Davey v Money and others  EWHC 997 (Ch)
The Claimant brought and lost proceedings arising out of the administration of her company, which included allegations of misfeasance, of a sale of property at an undervalue, and of conspiracy.
The Claimant was ordered to pay the Defendants’ costs on an indemnity basis. The Judge said: “if a straightforward claim … is accompanied, as this one was, by a welter of other allegations, some of which verged on allegations of complicity in the alleged dishonest conduct of other defendants, in my view a claimant who has lost heavily can have little complaint if at the end of the day the costs order places the burden on him or her to show that the defendant, faced with such a wide-ranging set of allegations, was acting unreasonably in spending money preparing to defend himself …”.
The Defendants subsequently sought non-party costs orders against the Claimant’s litigation funder.
The funding agreement
At a stage in proceedings, after the Claimant had served her expert evidence and before the service of the Defendants’ expert evidence, the Claimant and Funder entered into a funding agreement.
The Funder initially proposed to advance £2.5m in consideration for a share of the Claimant’s damages, after repayment of the advance, of £750,000 to £5.125m (depending on the stage at which the claim was settled or won). A sum of £1m from the proposed advance was ear-marked for the acquisition of insurance against any adverse costs order. When it became clear that the Claimant was unable to obtain insurance the Funder agreed to reduce the advance to £1.25m whilst maintaining the same level of prospective profit that might be made from the claim.
The Funder’s liability
Following judgment the Funder accepted that a non-party costs order should be made against it on the same indemnity basis as the order made against the Claimant, but it contended that its total liability should be limited to the “Arkin” cap.
The “Arkin” cap, from the Court of Appeal decision in Arkin v Borchard Lines Ltd , provides that, if a case is lost, a litigation funder is liable to pay the other side’s costs up to the amount it funded (i.e. the funder’s maximum liability is capped at 2x the amount funded).
This has its basis in the public policy objective of facilitating access to justice (i.e. by not deterring commercial funders from helping those seeking access to justice who, otherwise, cannot afford it).
The Court’s analysis
As ‘costs follow the event’ a successful party should recover its costs from the unsuccessful opponent. The making of a third-party costs order “shall be in the discretion of the Court” “exercised on the basis of what is just in all the circumstances”.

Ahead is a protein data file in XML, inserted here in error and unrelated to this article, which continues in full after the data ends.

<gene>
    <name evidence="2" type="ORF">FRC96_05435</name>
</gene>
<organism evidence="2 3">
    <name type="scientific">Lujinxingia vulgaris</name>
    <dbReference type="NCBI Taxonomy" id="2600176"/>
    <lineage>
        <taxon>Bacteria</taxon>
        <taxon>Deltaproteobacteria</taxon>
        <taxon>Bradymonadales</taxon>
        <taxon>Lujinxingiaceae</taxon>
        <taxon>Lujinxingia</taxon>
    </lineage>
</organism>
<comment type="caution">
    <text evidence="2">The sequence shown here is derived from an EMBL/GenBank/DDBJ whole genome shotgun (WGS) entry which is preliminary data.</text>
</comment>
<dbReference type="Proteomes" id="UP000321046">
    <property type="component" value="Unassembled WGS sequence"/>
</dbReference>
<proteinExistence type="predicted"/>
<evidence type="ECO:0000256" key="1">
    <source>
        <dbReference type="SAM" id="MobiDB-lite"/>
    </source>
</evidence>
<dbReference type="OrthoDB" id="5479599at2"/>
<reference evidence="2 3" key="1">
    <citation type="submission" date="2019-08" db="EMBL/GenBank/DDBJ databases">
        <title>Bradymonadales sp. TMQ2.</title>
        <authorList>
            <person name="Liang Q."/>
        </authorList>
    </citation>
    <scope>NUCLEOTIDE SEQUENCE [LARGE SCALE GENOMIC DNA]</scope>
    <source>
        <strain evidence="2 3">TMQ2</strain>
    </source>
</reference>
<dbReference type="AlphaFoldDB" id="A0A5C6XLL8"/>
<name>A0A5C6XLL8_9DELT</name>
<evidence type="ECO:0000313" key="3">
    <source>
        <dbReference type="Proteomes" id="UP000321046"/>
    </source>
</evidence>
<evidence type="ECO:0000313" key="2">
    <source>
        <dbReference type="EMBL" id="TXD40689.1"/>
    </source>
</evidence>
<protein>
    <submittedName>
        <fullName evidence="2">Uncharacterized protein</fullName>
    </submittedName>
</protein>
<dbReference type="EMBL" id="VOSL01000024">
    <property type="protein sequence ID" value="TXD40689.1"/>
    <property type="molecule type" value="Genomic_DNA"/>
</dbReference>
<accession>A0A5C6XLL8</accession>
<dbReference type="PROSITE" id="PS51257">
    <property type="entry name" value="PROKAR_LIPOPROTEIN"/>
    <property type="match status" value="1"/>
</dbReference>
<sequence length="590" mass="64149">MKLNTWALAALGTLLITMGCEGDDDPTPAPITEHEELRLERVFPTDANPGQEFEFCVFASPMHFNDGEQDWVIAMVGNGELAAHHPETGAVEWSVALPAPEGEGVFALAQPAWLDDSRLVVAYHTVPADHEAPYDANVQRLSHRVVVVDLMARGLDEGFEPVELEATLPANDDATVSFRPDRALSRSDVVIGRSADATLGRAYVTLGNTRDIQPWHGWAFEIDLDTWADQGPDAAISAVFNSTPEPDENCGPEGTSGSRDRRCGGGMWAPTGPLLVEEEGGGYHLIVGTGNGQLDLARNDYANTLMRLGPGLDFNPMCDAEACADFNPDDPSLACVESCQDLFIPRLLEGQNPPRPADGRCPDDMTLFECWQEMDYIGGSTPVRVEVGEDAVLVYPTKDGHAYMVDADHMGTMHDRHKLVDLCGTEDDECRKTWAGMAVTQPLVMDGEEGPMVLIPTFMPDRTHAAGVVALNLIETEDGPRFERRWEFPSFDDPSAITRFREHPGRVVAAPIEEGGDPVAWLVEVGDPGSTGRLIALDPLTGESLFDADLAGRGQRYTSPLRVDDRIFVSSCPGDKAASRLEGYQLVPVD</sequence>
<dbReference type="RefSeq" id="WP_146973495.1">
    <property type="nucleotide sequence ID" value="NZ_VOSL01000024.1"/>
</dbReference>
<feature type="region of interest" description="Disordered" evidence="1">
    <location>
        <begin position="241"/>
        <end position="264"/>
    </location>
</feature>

The Court considered Dymocks Franchise System (NSW) Pty v Todd  which noted the distinction between funders who stand to benefit from the litigation and those that do not. In respect of the former “justice will ordinarily require that, if the proceedings fail, he will pay the successful party’s costs” on the basis that the Funder is ‘the real party’ to the litigation. In the present case, as the Funder negotiated to receive a substantial commercial profit in priority to any compensation payable to the Claimant, the Court found that the Funder was the party with the primary (i.e. first) interest in the Claim.
This Court also considered Sir Rupert Jackson’s comments on the “Arkin” cap in his Final Report of the Review of Civil Litigation Funding of 2009, whereby he cited the lack of any evidence that (full) liability for adverse costs would stifle third party funding or inhibit access to justice. Jackson LJ said: “it is wrong in principle that a litigation funder, which stands to recover a share of damages in the event of success, should be able to escape part of the liability for costs in the event of defeat. This is unjust…”.
The Court’s decision
The Court concluded that, on the facts of the case, the balance between the principle that the successful party should have its costs, and enabling commercial funders to continue to provide the finance to facilitate access to justice, should be struck differently than it was in Arkin.
The “Arkin” cap is not a rule but, rather, is to be considered, in cases involving a commercial funder, as the means of achieving a just result in all the circumstances. The court ordered the Funder to pay all of the Defendants’ costs on the indemnity basis from the date of the funding agreement.
Davey v Money and others  EWHC 997 (Ch)